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A prayer for perseverance

 
Katy Morgan | September 23rd 2021

I wonder why you clicked on this blog. What do you need perseverance for? Is there something you’re enduring that just won’t seem to end? Is there something in the future you’re reaching out for but fear you’ll never touch?

Sometimes we need someone else’s words, don’t we? When you’ve been praying a long time, or you feel so defeated you can’t muster up a prayer at all. Well, here’s a little idea of some words that could help when a prayer for perseverance is what you need.

I’ve been reading Hebrews 11 recently, helped by Richard Coekin’s new book Faith for Life, and it strikes me how much perseverance was needed by God’s people in Genesis and Exodus as they looked forward to the promised land. Verse 16 says Abraham and others like him “were longing for a better country”. That word “longing” literally means “reaching out for”: Abraham stretched out his arm and strained towards something. But he never grasped it in his whole earthly life. He just lived as a wanderer, enduring the desert, dealing with the disappointments.

So how did he persevere?

And how do you and I persevere, when what we're desperately stretching out our hands for is still out of reach? When life feels like a nomad life, full of stumbles and misdirection? When God doesn't seem to be keeping his promises?

Looking back

I like the way the people of Israel prayed when they got out of Egypt and made for the promised land. They weren't there yet, not by a long stretch; but God had acted, and they’d made the first step. So they praised him:

“The Lord is my strength and my defencs; he has become my salvation.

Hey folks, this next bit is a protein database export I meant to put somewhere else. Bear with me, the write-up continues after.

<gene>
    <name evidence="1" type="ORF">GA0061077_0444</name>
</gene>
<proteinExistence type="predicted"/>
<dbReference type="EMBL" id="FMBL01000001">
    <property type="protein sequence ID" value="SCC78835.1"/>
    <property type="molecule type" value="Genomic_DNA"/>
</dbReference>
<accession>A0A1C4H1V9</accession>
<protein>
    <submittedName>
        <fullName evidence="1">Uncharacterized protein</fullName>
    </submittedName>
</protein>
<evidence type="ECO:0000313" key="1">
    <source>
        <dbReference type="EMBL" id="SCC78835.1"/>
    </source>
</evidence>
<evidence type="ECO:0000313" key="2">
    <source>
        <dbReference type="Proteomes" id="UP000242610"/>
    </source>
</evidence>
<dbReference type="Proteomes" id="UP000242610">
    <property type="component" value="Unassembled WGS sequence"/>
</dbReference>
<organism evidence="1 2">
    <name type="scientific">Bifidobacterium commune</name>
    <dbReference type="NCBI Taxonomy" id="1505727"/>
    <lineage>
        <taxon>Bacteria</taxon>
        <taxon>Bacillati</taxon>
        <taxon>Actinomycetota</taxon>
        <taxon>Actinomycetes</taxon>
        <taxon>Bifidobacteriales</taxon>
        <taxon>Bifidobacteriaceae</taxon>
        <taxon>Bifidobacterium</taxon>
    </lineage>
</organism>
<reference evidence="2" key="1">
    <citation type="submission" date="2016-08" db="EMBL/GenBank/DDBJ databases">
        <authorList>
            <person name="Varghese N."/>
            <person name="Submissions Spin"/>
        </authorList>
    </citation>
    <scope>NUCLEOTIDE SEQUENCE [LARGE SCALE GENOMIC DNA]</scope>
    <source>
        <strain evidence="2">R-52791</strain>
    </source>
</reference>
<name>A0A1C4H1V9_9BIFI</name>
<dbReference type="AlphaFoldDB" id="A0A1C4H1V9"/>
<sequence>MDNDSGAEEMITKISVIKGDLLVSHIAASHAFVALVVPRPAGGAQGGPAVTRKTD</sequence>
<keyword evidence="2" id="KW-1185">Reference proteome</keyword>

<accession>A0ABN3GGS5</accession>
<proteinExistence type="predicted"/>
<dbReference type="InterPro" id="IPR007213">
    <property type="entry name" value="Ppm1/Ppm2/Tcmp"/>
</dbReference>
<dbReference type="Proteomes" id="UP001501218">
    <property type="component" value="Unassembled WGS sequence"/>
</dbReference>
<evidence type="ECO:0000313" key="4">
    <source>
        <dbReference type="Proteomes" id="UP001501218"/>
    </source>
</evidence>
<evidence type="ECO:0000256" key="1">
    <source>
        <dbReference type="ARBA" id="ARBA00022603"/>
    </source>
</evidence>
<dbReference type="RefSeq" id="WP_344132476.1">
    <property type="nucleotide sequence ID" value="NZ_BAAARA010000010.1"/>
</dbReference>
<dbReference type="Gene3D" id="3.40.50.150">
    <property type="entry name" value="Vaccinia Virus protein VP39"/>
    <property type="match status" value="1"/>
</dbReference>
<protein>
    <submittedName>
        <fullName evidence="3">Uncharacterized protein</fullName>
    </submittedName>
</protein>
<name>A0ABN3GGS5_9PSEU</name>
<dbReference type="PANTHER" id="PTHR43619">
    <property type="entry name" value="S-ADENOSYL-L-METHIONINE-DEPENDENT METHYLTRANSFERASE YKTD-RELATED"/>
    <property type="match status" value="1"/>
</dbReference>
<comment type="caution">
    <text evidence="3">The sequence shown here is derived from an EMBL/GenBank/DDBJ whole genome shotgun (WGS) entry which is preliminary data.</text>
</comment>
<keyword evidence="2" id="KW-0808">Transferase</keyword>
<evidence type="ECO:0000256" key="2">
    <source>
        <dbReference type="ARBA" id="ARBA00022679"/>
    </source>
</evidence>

He is my God, and I will praise him, my father’s God, and I will exalt him.” (Exodus 15:2)

And only then did they speak of the future.

“In your unfailing love you will lead the people you have redeemed. 
In your strength you will guide them to your holy dwelling.” (v 13, emphasis mine)

They had a long way to go. But now that they had gotten this far, they knew the Lord would bring them through. So there's no pleading here. There’s just confidence.

Samuel expressed the same sentiment when he raised a monument in celebration of the Lord’s defeat of the Philistines. He called it Ebenezer (“stone of help”) and said, “Thus far the Lord has helped us” (1 Samuel 7:12).

“Thus far.” That's not saying Everything is sorted; it's saying We’re going to need help again pretty soon. Thus far—but there’s more to go. That means it's a prayer for perseverance, in a funny sort of way. “Thus far” acknowledges in one breath that perseverance is going to be needed and that it is completely possible. Just like in the exodus. Why press on through the desert? Because the Lord has brought us safe thus far. He’s the one who’ll lead us home.

A prayer for perseverance

What do you need perseverance for? Perhaps you’re in pain and you don't know how you can endure it. Perhaps you’re weary of the endless plod of work, home, school, church. Perhaps living a life of faith just feels impossible in and of itself.

Try praying a “thus far” prayer. Look back and praise God for his mercy in the past. Then ask confidently for his help in the future.

"Try praying a “thus far” prayer. Look back and praise God for his mercy in the past. Then ask confidently for his help in the future."

As I read the rest of Hebrews 11—and countless other Bible passages—I realise that this is what faith is. It's all about perseverance: persevering in obedience and in hope, because of our confidence in what Jesus has done and what he has promised. 

We stretch out our hands for a better country. One day, we will reach it. Till then we thank God for his help thus far. And we face the future with his strength.

For more on Hebrews 11, perseverance, and the life of faith, read Richard Coekin’s Faith for Life—a book written specifically to refresh and encourage Christians who need help persevering.
 

Katy Morgan

Katy Morgan is an Editor at The Good Book Company. She is a member of King's Church Chessington in Surrey, UK, where she lives. She holds a master's degree in classical Greek literature, and previously worked in a ministry role as part of a school chaplaincy.

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